I want to spend $1000 to get hands-on practice with Google AdWords.

19 replies
This is what I am currently thinking about:

Spend $1000 running, analyzing and tweaking ad campaigns on Google to see what works and what doesn't.

My primary motivation here is learning and getting hands-on experience.

If I happen to make a few bucks along the way, great, but it's really not the point.

So I have a couple of questions.

1. Is this a good idea? I believe in combining academic and theoretical knowledge with hands-on experience as the best form of learning. So I am a looking at this as my "lab time".

2. I don't have a product to sell, so I am thinking about doing affiliate promotions of some variety. Any thoughts on how to get started?

Appreciate the help.
#adwords #google #handson #learn #practice #spend
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  • Profile picture of the author Tom Addams
    Hi Andrey,

    I think the general consensus will be for you not to hurl $1,000 right away into Google PPC. (Saying that, I learned it the same way. But it's a long experience and I don't recommend it.) If you're set on this route, I can tell you what I find better: Facebook and YouTube. Targeting and conversion optimizations are better, IME. I also wouldn't recommend you heave $1,000 at it. I'd recommend FB for starters and setting a small budget. Use your spend to grow a combined audience: Page and email list. You'll get better bang for your buck that way.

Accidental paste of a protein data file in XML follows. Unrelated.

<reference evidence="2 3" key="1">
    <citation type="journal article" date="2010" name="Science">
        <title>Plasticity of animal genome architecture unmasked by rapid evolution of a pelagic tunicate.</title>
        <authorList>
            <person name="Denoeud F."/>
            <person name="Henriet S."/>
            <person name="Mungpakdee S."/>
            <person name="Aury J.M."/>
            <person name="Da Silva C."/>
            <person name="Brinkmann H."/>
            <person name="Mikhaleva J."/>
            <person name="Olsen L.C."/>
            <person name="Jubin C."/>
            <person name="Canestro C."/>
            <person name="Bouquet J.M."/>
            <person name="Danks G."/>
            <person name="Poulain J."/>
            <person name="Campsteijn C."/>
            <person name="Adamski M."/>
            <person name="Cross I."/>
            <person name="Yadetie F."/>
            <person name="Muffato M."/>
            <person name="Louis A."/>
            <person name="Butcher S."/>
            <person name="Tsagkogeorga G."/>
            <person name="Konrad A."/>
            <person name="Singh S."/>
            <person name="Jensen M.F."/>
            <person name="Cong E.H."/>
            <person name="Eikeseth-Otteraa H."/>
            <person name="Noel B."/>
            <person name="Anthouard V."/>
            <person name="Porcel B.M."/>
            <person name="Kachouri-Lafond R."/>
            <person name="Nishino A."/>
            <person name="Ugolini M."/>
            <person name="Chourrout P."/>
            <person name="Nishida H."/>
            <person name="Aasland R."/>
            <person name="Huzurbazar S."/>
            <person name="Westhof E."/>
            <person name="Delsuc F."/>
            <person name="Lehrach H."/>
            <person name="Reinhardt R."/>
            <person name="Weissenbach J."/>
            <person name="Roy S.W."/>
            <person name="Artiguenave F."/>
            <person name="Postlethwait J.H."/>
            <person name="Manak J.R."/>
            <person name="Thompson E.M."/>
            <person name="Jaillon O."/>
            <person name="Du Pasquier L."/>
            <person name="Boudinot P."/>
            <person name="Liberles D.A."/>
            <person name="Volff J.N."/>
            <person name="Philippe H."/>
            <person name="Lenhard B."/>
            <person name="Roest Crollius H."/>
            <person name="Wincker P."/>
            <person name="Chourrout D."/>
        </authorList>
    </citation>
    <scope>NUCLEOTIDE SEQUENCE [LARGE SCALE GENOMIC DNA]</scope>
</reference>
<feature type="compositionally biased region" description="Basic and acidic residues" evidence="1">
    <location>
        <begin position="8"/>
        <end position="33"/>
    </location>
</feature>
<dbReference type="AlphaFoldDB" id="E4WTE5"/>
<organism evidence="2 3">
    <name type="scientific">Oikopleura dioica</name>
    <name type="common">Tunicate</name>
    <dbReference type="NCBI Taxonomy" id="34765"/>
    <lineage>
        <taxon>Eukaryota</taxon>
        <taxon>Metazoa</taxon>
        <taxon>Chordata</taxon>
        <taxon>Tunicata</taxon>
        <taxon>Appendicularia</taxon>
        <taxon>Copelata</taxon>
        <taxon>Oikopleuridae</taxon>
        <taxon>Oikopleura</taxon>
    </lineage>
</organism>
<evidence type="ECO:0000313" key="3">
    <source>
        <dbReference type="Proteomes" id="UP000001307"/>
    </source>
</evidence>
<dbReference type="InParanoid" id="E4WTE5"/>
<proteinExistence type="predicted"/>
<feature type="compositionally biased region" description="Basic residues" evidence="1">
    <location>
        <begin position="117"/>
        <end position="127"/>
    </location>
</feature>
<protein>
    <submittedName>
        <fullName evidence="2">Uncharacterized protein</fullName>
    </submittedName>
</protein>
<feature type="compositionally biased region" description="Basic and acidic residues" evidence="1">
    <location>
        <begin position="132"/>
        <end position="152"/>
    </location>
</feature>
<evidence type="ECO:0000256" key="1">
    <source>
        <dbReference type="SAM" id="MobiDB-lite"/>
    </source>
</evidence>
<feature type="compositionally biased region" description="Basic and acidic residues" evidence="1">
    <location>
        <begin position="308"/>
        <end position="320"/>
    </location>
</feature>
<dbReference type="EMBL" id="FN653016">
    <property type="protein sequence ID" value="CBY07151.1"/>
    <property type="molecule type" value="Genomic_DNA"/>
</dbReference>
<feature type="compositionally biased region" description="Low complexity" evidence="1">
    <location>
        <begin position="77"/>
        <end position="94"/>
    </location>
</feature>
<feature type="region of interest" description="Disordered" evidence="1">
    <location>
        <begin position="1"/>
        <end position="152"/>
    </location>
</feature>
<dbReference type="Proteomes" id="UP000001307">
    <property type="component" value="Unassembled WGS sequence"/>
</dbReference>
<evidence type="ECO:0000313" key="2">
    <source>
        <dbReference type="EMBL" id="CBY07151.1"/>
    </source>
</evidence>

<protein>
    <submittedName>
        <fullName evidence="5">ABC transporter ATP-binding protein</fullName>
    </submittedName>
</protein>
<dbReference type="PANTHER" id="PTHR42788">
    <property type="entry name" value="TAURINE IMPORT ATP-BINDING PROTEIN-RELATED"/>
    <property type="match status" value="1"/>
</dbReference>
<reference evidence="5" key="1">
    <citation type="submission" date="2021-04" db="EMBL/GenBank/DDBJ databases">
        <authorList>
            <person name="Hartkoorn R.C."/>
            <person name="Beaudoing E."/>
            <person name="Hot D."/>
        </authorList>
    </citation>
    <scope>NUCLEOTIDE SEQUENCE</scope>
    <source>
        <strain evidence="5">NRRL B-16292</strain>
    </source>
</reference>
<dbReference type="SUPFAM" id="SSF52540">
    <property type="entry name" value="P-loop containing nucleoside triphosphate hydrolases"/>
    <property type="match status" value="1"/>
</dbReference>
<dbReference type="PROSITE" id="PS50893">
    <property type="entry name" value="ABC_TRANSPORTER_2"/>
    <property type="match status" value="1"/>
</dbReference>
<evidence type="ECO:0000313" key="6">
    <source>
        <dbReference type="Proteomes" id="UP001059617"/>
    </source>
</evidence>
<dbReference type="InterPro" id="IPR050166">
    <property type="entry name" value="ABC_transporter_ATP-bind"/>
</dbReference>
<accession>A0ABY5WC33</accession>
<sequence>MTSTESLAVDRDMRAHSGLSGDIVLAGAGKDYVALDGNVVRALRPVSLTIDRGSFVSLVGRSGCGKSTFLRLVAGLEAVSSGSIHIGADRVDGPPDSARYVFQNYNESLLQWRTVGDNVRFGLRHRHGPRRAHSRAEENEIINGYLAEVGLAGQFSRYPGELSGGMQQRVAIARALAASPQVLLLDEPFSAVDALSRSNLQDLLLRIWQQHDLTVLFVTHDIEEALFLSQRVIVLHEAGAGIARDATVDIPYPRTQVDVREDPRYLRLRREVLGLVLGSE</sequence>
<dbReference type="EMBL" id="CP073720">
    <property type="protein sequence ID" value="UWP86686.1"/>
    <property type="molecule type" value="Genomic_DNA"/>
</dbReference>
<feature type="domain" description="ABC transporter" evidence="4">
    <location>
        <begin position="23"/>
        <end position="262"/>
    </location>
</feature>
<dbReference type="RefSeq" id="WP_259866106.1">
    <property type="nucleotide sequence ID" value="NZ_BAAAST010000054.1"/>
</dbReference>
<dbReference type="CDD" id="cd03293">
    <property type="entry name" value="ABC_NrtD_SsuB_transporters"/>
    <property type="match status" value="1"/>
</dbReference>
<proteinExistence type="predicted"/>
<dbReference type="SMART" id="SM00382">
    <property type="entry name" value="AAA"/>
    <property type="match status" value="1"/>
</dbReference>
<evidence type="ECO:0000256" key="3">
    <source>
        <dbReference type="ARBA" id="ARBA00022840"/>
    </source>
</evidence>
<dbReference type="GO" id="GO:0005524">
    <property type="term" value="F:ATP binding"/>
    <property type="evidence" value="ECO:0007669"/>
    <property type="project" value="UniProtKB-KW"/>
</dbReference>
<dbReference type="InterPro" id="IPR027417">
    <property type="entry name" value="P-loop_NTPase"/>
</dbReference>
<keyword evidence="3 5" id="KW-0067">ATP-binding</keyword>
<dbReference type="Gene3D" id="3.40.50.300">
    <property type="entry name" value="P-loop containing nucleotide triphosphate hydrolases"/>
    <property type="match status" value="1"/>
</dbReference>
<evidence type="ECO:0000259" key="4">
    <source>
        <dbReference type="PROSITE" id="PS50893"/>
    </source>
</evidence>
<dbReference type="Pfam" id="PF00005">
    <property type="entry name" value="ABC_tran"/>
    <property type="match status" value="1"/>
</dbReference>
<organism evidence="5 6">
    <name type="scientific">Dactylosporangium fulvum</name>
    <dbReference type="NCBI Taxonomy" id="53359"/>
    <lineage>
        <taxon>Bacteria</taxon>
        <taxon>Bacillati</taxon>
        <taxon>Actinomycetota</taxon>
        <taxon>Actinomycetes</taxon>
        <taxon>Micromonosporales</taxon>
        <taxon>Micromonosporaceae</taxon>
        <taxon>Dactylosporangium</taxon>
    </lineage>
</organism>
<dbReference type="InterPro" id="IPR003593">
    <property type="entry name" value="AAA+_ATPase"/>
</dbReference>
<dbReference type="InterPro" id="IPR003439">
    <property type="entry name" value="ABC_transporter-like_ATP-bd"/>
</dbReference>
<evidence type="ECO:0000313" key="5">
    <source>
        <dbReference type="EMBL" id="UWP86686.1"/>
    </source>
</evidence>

On top of that, you have the budget to get into content marketing, which I actually prefer. If you have skills or interest in video, photography, image work, and, in sum, video sharing and social media, you have the budget to get started very nicely. We talk about these subjects quite a lot on WF, so I'd recommend you read around thoroughly first before jumping in. I understand what you're saying about buying experience. Most of what I know in IM (after 23 years) has come from taking the exact same approach. But I had very few educational resources back when I got my start. Were I starting out today? I'd digest everything I could on platforms like WF and then take baby steps. Most newbies fail. I think a lot of the time it boils down to simply choosing the wrong initial route. PPC may seem like a great idea, but perhaps only because other business models are unknown to you at this stage.

    Anyway - whatever you decide - best of luck!

    Cheers,

    Tom
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    • Profile picture of the author Andrey Norin
      Originally Posted by Tom Addams View Post

      Hi Andrey,

      I think the general consensus will be for you not to hurl $1,000 right away into Google PPC. (Saying that, I learned it the same way. But it's a long experience and I don't recommend it.) If you're set on this route, I can tell you what I find better: Facebook and YouTube. Targeting and conversion optimizations are better, IME. I also wouldn't recommend you heave $1,000 at it. I'd recommend FB for starters and setting a small budget. Use your spend to grow a combined audience: Page and email list. You'll get better bang for your buck that way.